Google Workspace Security Best Practices to Follow in 2024

Written by Hatice Ozsahan and David Worthington on April 21, 2022

Share This Article

Google Workspace is the go-to platform for companies of all sizes–and for a good reason. Google Workspace, formerly known as GSuite, is a suite of storage, collaboration, and productivity tools designed to make it easy to collaborate in real-time and access various Google applications from anywhere.

However, with the evolving cyber threats, security has become a growing concern among organizations that use cloud platforms, including Google Workspace.

We must acknowledge that Google invests millions in its cloud structure’s security. But note that it also operates on a shared responsibility model. For your own part, there are a few security practices you can follow as the domain administrator and protect your data and users against growing attack surfaces. This article compiles 10 Google Workspace security best practices you can apply to your workspace.

Quick overlook on best practices for Google Workspace security:

  • Strengthen the user identity verification process
  • Configure a recovery email and phone number
  • Set up the right permissions and monitor them
  • Keep an eye on synced apps and devices
  • Improve Gmail security
  • Manage users and assigned roles

Good to know: Google offers a passive security checklist and a simple Security Checkup to let you assess your Google Workspace security on an account level. 

How Secure is Google Workspace?

Google Workspace is a cloud-based productivity and collaboration suite that includes applications such as Gmail, Google Drive, Google Docs, Google Sheets, and more. As a cloud-based service, Google Workspace has multiple layers of security to protect user data and prevent unauthorized access.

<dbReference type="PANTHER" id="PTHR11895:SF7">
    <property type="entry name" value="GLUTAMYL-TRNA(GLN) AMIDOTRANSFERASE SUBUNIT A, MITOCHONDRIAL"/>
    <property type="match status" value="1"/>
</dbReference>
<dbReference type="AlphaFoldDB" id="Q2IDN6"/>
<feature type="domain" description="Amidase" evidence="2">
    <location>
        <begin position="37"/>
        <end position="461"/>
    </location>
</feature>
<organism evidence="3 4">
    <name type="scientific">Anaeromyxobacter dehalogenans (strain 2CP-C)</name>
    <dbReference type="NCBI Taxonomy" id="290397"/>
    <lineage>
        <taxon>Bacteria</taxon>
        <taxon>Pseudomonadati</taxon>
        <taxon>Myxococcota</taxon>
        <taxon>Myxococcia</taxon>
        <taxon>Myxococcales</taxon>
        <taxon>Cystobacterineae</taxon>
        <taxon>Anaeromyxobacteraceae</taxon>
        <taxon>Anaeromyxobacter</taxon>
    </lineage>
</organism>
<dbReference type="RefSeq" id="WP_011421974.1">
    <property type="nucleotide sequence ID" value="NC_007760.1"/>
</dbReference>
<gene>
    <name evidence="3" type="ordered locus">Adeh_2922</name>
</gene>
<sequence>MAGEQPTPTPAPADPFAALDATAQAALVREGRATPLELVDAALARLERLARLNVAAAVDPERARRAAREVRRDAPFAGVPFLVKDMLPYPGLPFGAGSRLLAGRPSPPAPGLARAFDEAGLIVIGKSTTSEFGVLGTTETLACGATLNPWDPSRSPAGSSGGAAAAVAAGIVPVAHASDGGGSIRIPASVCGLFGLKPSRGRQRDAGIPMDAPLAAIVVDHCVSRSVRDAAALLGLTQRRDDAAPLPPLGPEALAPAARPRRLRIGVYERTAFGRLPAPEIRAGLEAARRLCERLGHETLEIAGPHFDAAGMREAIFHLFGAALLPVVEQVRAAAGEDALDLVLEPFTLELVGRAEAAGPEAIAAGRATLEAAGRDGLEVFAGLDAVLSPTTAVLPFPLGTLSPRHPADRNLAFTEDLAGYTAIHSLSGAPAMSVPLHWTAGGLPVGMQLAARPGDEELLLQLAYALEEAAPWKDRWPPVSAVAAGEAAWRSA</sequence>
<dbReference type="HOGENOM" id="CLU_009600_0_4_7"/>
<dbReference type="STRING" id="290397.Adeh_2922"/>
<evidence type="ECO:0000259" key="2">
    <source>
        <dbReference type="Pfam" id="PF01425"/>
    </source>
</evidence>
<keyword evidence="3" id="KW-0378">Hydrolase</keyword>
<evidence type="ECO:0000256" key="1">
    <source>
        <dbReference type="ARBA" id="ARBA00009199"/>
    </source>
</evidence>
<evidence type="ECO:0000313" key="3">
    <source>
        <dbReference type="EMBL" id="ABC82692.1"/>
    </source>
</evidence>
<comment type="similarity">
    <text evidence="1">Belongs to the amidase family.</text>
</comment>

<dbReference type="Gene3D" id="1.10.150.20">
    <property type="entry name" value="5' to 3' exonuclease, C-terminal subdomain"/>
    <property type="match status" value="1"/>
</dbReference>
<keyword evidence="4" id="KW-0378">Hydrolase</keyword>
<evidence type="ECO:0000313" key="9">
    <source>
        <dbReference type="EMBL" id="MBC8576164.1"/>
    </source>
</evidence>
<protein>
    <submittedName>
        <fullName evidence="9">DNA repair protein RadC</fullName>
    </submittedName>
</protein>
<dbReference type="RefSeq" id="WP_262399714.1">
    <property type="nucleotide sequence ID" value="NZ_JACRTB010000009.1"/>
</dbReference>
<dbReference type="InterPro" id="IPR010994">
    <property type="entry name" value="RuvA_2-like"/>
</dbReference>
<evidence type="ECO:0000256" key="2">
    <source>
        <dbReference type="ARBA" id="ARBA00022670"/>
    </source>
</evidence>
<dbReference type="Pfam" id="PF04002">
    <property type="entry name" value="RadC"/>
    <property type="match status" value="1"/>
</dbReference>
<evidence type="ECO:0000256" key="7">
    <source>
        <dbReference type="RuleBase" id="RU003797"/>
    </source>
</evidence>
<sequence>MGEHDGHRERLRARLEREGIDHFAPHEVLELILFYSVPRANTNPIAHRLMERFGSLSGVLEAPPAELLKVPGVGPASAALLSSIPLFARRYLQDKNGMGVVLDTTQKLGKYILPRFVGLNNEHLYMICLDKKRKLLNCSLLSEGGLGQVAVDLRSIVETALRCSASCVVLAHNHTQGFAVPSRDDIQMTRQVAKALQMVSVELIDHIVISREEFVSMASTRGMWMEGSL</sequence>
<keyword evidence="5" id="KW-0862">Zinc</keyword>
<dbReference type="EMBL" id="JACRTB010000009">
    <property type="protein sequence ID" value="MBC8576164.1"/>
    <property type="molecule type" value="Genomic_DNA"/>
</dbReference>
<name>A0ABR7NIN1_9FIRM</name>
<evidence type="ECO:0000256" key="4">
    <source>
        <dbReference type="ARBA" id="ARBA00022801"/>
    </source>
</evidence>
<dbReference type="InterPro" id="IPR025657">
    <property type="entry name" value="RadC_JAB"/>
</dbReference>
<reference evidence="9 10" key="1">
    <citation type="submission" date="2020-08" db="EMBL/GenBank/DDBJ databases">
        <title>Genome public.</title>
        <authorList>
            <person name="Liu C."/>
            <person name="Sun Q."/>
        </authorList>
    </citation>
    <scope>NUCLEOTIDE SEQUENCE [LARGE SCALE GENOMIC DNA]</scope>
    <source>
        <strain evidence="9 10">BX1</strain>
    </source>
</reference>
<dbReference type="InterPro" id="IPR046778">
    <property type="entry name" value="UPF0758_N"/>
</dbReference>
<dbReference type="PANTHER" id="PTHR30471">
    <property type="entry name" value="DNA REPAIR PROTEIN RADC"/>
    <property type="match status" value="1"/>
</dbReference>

Here are some of the security features that make Google Workspace a secure platform:

Data Encryption: Google Workspace uses encryption to protect user data in transit and at rest. All data is encrypted using HTTPS during transmission and 256-bit AES encryption when stored on Google’s servers.

Two-Factor Authentication: Google Workspace supports two-factor authentication (2FA) to help prevent unauthorized access to accounts. This means that users must enter a unique code generated by a mobile app or security key in addition to their password to log in. It also works with Identity Providers (IdP) like JumpCloud to allow users to securely authenticate using their IdP credentials to gain access to their managed resources. 

Security Audits: Google conducts regular security audits and vulnerability testing to ensure the platform remains secure and compliant with industry standards.

Access Controls: Administrators can set access controls to restrict access to sensitive data and manage user privileges.

Compliance Certifications: Google Workspace is compliant with several industry standards, including SOC 2, SOC 3, ISO 27001, and HIPAA. These certifications ensure that the platform meets strict security and privacy requirements.

Overall, Google Workspace has a strong security track record and offers many security features to protect user data. However, it is important for users to take appropriate precautions, such as using strong passwords and enabling two-factor authentication, to further secure their accounts.

While Google does its part on security, some of the responsibility still lays on your shoulders. Let’s take a look at the Google Workspace security checklist.

Best Practices and Tips for Google WorkspaceSecurity

There are many ways to bolster your security posture on Google Workspace. Some of the most common best practices for Google Workspace security or GSuite security include the following.

1. Strengthen the User Identity Verification Process

The first and foremost of Google Workspace security tips is ensuring strong password and authentication usage across your company. Google helps organizations protect their users and data with its threat indicators as well as its BeyondCorp security model.